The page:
3. UAC is disabled and users are local administrators.
    1. The User Account Control: Run all administrators in Admin Approval Mode setting is disabled.
    2. Users log in with their administrator accounts and perform administrative tasks.
    3. Impact: When UAC is disabled, users are not notified when administrative applications attempt to use their administrative access token. As a result, there is no efficient way for the IT department to track application installations or to track a computer's health index. In addition, malware can silently install because users are not prompted for approval or credentials before an administrative executable can run.

Testing Applications for the Standard User

In order for more applications to be more standard user compatible, application developers must ensure that they test their applications as standard users. Guidance about testing for Windows Vista compliant applications is available in the Windows Vista Development Requirements for User Account Control Compatibility document.

Repackaging Applications

Windows Installer 4.0 was designed to be fully UAC aware and compliant. Systems Administrators that require application customization and repackaging for their IT environments can use the FLEXnet AdminStudio 7 SMS Edition to repackage software with Windows Installer for SMS deployment. FLEXnet AdminStudio 7 SMS Edition provides businesses with the ability to prepare, publish, and distribute software packages using SMS 2003 without ever touching the SMS server console, significantly improving the efficiency of application management efforts.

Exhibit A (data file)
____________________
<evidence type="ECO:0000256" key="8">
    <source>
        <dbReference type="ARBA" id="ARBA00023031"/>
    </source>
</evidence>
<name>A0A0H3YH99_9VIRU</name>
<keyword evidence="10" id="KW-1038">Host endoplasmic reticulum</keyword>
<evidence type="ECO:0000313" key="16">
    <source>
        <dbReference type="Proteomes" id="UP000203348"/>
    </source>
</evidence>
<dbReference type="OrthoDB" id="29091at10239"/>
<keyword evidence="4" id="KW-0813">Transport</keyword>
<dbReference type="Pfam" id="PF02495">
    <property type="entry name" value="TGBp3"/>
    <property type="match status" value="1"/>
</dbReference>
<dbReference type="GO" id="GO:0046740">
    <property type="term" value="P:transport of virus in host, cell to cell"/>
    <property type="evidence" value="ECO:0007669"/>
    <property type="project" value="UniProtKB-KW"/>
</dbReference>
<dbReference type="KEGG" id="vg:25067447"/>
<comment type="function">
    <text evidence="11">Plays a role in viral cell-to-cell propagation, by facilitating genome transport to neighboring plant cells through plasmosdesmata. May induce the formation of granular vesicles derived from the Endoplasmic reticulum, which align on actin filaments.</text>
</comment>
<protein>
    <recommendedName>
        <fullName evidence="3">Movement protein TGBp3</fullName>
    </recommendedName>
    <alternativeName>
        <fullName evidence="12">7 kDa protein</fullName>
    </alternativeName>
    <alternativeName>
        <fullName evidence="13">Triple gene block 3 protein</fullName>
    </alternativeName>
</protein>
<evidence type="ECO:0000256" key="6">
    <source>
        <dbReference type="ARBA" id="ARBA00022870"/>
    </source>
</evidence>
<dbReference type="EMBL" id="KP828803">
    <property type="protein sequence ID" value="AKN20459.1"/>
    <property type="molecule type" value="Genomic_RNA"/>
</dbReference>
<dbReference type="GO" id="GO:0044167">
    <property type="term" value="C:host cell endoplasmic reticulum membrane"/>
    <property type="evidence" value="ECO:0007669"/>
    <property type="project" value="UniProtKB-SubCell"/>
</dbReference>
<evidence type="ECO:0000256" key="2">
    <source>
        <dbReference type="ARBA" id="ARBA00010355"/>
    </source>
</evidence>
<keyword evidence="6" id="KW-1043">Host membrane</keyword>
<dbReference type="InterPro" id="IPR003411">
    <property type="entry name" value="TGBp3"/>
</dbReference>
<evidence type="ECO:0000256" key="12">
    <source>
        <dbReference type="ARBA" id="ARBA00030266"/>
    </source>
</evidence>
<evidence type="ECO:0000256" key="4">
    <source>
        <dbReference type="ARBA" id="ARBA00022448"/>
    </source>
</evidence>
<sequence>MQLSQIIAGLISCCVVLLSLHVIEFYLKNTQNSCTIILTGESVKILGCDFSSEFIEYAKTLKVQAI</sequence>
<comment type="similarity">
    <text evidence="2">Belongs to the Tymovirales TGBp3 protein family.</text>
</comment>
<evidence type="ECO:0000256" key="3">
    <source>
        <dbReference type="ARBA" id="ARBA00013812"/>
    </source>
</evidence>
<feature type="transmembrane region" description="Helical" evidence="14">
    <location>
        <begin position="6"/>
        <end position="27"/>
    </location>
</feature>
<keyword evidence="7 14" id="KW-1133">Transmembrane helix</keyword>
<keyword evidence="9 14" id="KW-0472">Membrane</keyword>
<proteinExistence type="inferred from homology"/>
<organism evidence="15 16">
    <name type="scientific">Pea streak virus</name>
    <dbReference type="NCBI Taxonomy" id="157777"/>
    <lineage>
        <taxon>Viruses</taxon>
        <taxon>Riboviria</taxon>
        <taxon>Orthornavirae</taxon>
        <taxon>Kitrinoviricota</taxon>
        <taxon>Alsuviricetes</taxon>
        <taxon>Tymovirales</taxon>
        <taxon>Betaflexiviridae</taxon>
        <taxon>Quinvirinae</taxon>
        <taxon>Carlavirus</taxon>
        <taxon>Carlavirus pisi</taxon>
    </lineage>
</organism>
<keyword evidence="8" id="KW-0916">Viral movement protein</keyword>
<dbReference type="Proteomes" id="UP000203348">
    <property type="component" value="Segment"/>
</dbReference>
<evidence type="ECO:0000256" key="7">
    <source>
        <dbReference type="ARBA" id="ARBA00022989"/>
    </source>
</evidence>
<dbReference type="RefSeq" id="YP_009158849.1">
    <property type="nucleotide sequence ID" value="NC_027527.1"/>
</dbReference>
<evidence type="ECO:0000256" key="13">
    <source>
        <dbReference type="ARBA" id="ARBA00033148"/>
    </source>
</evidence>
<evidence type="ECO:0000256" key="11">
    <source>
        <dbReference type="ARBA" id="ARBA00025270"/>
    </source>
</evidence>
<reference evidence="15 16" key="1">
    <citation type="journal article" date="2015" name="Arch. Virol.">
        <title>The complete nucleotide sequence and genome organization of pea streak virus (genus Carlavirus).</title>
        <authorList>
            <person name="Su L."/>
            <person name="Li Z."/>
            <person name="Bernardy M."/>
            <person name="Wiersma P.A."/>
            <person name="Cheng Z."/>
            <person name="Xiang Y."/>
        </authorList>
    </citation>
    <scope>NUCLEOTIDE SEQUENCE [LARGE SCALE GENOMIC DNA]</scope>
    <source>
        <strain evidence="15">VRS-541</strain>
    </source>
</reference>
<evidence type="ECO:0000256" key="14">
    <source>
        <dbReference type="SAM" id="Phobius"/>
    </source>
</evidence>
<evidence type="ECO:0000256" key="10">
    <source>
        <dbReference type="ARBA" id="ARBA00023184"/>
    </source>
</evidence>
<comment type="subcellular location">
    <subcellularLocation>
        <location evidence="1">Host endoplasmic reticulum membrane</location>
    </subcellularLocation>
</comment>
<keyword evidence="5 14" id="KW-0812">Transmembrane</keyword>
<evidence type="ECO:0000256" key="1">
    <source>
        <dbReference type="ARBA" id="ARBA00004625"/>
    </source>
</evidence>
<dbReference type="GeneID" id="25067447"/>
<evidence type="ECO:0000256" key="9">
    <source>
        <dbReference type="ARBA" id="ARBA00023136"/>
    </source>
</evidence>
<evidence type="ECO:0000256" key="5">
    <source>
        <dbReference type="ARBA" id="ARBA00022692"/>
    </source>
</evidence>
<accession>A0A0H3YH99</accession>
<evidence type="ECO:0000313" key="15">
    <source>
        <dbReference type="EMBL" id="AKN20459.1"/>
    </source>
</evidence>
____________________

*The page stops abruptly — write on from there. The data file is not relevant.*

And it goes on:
The FLEXnet AdminStudio 7 SMS Edition provides a wizard-based repackager component that makes it easy to convert any setup—even difficult-to-package InstallScript Windows Installer setups—into 100 percent Windows Installer packages. The repackager includes: InstallMonitor for snapshot-free repackaging, SmartScan for extracting the maximum information from InstallScript setups during conversion to Windows Installers, Setup Intent for helping to ensure Windows Installers do not miss important files, and the Packaging Process Assistant for pointing you to the correct packaging process.

The FLEXnet AdminStudio 7 SMS Edition is a free download from the SMS site (http://go.microsoft.com/fwlink/?LinkId=71355).

The following resources provide additional information about software repacking:

UAC Deployment Scenario

In this section, we will explore one UAC deployment scenario for the company Litware, Inc, a medium-sized organization. The following scenario is intended to help IT departments scope potential issues that may arise from running in a Windows Vista environment with UAC enabled.

Litware, Inc (Medium Organization)

After installing Windows Vista on a computer at the Litware, Inc main office, a user logins in as an administrator in Admin Approval Mode and navigates to a shared folder where the department’s specific line-of-business (LOB) applications are kept. This share has a folder for each application and the software utilizes many different technologies to install applications, including Windows Installer, bootstrapper.exe, and an xcopy type installer.